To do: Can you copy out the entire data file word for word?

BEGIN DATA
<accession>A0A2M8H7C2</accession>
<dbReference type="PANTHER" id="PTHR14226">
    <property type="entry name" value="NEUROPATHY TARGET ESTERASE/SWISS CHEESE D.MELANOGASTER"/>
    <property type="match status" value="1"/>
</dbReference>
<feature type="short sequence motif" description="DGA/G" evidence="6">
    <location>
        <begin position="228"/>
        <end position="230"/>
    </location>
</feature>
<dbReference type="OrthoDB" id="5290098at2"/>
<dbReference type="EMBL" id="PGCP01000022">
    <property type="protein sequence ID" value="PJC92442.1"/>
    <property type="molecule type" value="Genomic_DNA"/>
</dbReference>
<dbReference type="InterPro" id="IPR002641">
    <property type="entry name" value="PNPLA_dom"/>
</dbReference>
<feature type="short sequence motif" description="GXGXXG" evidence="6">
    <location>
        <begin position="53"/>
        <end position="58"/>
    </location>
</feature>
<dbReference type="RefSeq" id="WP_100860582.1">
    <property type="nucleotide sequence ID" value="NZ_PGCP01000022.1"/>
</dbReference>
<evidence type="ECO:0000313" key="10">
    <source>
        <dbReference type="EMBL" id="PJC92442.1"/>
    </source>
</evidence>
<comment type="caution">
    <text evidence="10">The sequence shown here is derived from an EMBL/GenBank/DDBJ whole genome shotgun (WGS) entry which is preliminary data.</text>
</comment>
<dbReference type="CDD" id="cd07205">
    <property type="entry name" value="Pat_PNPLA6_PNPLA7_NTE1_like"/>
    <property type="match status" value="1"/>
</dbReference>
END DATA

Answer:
<accession>A0A2M8H7C2</accession>
<dbReference type="PANTHER" id="PTHR14226">
    <property type="entry name" value="NEUROPATHY TARGET ESTERASE/SWISS CHEESE D.MELANOGASTER"/>
    <property type="match status" value="1"/>
</dbReference>
<feature type="short sequence motif" description="DGA/G" evidence="6">
    <location>
        <begin position="228"/>
        <end position="230"/>
    </location>
</feature>
<dbReference type="OrthoDB" id="5290098at2"/>
<dbReference type="EMBL" id="PGCP01000022">
    <property type="protein sequence ID" value="PJC92442.1"/>
    <property type="molecule type" value="Genomic_DNA"/>
</dbReference>
<dbReference type="InterPro" id="IPR002641">
    <property type="entry name" value="PNPLA_dom"/>
</dbReference>
<feature type="short sequence motif" description="GXGXXG" evidence="6">
    <location>
        <begin position="53"/>
        <end position="58"/>
    </location>
</feature>
<dbReference type="RefSeq" id="WP_100860582.1">
    <property type="nucleotide sequence ID" value="NZ_PGCP01000022.1"/>
</dbReference>
<evidence type="ECO:0000313" key="10">
    <source>
        <dbReference type="EMBL" id="PJC92442.1"/>
    </source>
</evidence>
<comment type="caution">
    <text evidence="10">The sequence shown here is derived from an EMBL/GenBank/DDBJ whole genome shotgun (WGS) entry which is preliminary data.</text>
</comment>
<dbReference type="CDD" id="cd07205">
    <property type="entry name" value="Pat_PNPLA6_PNPLA7_NTE1_like"/>
    <property type="match status" value="1"/>
</dbReference>